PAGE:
By: nagaura Friday July 19, 2013 5:38 am
Killing in Cairo: the full story of the Republican Guards’ club shootings
In the early hours of 8 July 2013, 51 Muslim Brotherhood supporters camped outside the Republican Guards’ club in Cairo were killed by security forces. The Egyptian military claimed the demonstrators had attempted to break into the building with the aid of armed motorcyclists.
After examining video evidence and interviewing eyewitnesses, medics and demonstrators Patrick Kingsley finds a different story – a coordinated assault on largely peaceful civilians. ‘If they’d just wanted to break the sit-in, they could have done it in other ways. But they wanted to kill us,’ a survivor says
At 3.17am on Monday 8 July, Dr Yehia Moussa prepared to kneel outside the Republican Guards’ club in east Cairo for dawn prayers. For a few more short hours, Moussa would remain the official spokesman for the Egyptian health ministry. But he was outside the club that day in a personal capacity. Along with about 2,000 supporters of the Muslim Brotherhood, Moussa had camped outside the gated compound in protest at the removal of ex-president Mohamed Morsi, who they then believed was imprisoned inside.
Like everyone else, Moussa knelt with his back to the barbed wire fence protecting the entrance to the club. A few feet away were Dr Reda Mohamedi, an education lecturer at al-Azhar University, and beyond him Dr Yasser Taha, an al-Azhar biochemistry professor. All three were friends from university days, and had shared a tent that night.
Russian opposition leader freed temporarily after protests
Alexei Navalny an anti-corruption campaigner, was convicted of organising a scheme to steal money from timber firm
Russia temporarily freed Alexei Navalny today, bending to the will of protesters who denounced the opposition leader’s five-year jail sentence as a crude attempt by president Vladimir Putin to silence him.
People took to the streets of Russia’s main cities in their thousands yesterday to vent their anger after a court in the city of Kirov convicted Navalny of what he says were trumped-up theft charges. More than 200 were detained.
In a move that could be designed to head off more unrest, the court accepted an unusual request by prosecutors to let Navalny out of detention to await the outcome of an appeal, but said his movement would be restricted.
Sam Rainsy’s return jolts Cambodian election to life, even if strongman Hun Sen expected to win
July 19, 2013 – 2:12 PM
South-East Asia correspondent for Fairfax Media
Phnom Penh: Cambodia’s newly pardoned opposition leader Sam Rainsy returned from exile to a rapturous welcome in Phnom Penh on Friday, reinvigorating an election campaign that strongman prime minister Hun Sen was set to win in a landslide.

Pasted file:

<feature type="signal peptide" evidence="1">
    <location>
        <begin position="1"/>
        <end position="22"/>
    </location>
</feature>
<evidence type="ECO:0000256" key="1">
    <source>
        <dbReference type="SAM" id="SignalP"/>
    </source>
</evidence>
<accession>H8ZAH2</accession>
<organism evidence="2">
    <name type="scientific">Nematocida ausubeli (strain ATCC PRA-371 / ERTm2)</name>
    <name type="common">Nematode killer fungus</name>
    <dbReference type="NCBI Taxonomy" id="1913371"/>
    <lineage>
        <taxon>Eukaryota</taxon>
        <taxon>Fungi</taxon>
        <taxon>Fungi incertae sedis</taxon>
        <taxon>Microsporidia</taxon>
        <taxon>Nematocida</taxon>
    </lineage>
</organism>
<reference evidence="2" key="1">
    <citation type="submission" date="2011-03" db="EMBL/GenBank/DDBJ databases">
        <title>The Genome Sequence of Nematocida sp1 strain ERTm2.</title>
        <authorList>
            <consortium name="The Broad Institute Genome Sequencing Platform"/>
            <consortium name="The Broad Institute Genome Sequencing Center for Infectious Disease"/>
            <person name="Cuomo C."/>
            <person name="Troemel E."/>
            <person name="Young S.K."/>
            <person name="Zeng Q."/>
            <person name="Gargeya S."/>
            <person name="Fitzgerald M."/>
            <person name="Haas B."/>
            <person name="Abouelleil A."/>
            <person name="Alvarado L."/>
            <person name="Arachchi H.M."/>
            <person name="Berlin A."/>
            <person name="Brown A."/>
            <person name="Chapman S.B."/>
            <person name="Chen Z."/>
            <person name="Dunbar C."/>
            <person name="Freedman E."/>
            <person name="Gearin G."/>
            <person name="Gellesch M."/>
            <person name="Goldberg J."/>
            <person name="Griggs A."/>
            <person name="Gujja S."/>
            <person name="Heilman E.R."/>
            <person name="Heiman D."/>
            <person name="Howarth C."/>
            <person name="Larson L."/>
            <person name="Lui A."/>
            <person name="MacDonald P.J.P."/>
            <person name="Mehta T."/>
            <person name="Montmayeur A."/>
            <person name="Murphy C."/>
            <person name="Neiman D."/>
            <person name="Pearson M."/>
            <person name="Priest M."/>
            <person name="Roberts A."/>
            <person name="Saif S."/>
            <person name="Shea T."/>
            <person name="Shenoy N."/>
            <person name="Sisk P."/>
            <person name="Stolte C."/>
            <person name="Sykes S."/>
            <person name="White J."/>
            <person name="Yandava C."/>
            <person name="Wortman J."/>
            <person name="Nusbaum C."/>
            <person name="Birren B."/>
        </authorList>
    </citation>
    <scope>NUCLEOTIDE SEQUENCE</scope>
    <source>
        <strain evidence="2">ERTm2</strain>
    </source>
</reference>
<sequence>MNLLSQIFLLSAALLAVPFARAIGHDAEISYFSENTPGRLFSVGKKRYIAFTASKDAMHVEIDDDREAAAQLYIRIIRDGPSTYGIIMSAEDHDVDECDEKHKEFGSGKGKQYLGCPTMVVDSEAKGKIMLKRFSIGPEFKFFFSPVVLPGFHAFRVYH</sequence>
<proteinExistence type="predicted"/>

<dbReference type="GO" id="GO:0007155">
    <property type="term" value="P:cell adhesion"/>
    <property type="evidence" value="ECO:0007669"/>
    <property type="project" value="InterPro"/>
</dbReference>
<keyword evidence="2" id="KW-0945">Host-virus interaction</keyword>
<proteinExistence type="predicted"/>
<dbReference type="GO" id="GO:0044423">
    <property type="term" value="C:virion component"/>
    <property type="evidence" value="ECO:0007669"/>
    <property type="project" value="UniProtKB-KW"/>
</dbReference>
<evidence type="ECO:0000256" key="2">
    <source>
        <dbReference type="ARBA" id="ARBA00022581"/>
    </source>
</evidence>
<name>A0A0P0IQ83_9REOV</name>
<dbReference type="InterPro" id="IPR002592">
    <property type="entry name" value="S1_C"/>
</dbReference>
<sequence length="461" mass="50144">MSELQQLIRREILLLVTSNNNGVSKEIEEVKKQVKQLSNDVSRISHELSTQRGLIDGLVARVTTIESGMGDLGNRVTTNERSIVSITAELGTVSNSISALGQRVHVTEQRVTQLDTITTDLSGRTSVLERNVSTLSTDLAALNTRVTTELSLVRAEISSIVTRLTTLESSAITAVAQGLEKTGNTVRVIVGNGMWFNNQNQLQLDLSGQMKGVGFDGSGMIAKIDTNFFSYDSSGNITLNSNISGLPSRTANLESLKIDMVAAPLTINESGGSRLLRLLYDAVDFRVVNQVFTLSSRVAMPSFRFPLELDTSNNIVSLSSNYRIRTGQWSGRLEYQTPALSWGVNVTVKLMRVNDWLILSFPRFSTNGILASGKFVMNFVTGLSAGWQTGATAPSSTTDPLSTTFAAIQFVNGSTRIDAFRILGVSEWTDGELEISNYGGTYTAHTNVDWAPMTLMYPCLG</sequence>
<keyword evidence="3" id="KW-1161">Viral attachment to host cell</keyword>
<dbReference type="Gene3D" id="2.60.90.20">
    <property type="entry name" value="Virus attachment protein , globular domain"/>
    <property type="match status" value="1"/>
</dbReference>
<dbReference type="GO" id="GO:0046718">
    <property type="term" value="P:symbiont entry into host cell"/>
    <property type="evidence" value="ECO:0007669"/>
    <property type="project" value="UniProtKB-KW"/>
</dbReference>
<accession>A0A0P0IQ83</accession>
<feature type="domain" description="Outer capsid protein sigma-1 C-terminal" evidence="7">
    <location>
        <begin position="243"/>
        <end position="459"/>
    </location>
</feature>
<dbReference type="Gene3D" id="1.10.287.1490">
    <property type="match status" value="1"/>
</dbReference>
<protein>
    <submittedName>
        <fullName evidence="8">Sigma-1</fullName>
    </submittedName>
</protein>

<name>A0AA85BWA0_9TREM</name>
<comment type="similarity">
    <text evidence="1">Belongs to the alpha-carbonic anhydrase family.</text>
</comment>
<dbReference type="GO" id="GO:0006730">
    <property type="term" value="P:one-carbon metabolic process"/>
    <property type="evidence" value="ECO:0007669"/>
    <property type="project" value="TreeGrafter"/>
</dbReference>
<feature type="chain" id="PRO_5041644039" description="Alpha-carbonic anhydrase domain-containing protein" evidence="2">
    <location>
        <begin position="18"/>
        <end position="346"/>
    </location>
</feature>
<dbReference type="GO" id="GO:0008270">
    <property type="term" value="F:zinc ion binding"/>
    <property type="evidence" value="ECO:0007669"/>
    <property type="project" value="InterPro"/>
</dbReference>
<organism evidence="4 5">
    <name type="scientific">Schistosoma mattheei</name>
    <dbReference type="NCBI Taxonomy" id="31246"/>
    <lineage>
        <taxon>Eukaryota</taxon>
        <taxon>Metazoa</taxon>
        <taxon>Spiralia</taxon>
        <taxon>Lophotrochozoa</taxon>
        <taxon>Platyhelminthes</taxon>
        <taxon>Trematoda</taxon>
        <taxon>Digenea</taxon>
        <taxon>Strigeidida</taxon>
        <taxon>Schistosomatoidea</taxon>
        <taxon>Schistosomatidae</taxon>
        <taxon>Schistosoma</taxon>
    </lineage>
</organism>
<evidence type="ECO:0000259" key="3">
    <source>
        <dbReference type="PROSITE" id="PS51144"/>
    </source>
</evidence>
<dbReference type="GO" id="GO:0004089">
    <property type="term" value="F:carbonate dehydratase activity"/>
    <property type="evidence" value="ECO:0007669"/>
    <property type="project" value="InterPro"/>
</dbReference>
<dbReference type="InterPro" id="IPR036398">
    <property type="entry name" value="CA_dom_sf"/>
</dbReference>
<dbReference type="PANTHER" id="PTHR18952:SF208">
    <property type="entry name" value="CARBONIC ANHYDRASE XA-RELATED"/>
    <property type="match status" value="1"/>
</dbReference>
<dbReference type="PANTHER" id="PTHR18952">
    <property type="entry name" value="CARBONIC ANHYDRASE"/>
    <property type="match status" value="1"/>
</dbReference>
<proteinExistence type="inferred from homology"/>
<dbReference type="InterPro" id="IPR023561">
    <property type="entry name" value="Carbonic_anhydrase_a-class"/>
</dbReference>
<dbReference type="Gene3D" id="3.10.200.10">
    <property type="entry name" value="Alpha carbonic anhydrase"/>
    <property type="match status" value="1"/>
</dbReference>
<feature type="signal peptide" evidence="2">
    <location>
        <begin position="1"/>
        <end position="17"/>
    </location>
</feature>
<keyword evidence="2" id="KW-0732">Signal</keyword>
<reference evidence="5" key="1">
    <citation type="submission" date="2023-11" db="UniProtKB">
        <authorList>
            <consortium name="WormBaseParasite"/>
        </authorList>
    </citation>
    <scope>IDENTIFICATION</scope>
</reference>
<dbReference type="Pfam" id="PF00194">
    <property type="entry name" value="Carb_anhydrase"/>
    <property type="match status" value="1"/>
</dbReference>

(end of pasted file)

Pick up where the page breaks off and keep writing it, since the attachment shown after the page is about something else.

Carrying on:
“I missed you all…let’s go forward together,” Mr Rainsy, 64, said as his ecstatic supporters pushed to greet him at the gates of the city’s airport.
Rainsy’s exclusion from the election would call into question the legitimacy of Cambodia’s democratic process
Tens of thousands of supporters waving party flags lined the road for kilometres from the airport in a strong show of support for the French-educated former banker who fled the country almost four years ago to escape criminal charges he says were politically motivated.
19 July 2013 Last updated at 09:22 GMT
Nigeria is planning to withdraw some of its 1,200 soldiers from the UN peacekeeping force in Mali, Ivory Coast President Alassane Ouattara has said.
Mr Ouattara, head of the regional group Ecowas, said the troops were needed at home to tackle militant Islamists.
It is not yet clear how many Nigerian troops will stay in Mali, where an election is due to be held on 28 July.
The Nigerians are part of a force of 12,600 African troops who took over from a French-led mission on 1 July.
French and West African troops drove militant Islamists out of northern Mali in February.
Cold case: 98 percent of Mexico’s 2012 murder cases unsolved
Improving the efficiency of the judiciary in Mexico remains one of the major challenges facing President Enrique Peña Nieto.
According to Mexico‘s national statistics institute, just 1.8 percent of the homicides registered in 2012 have resulted in a sentence, a grim reminder of the challenges that Mexico faces in speeding up its judicial process.
As Animal Politico reports, sentences have been issued in just 523 of the 27,500 homicides registered in Mexico last year, according to statistic agency INEGI.
The numbers show that in two states, Hidalgo and Tlaxcala, no homicide cases from last year resulted in sentences.
This weekend, the US whistleblower Edward Snowden, will have spent four weeks in Moscow’s Sheremetyevo airport. Two thousand miles away, in neighbouring Kazakhstan, a young man has already spent four months in the transit area of an airport – and admits it is driving him round the bend.
As airports go, Kazakhstan’s Almaty International has not much going for it. It’s small, and there’s not much to keep travellers entertained.
For Mohammed Al Bahish being stuck there for 120 days has been an excruciating ordeal.
He does not even have access to the duty free or the overpriced cafes.
The 26-year-old Palestinian refugee, born in Iraq, is confined to what officials call “the sterile zone” for travellers and airport staff – he’s the only one who belongs in neither category.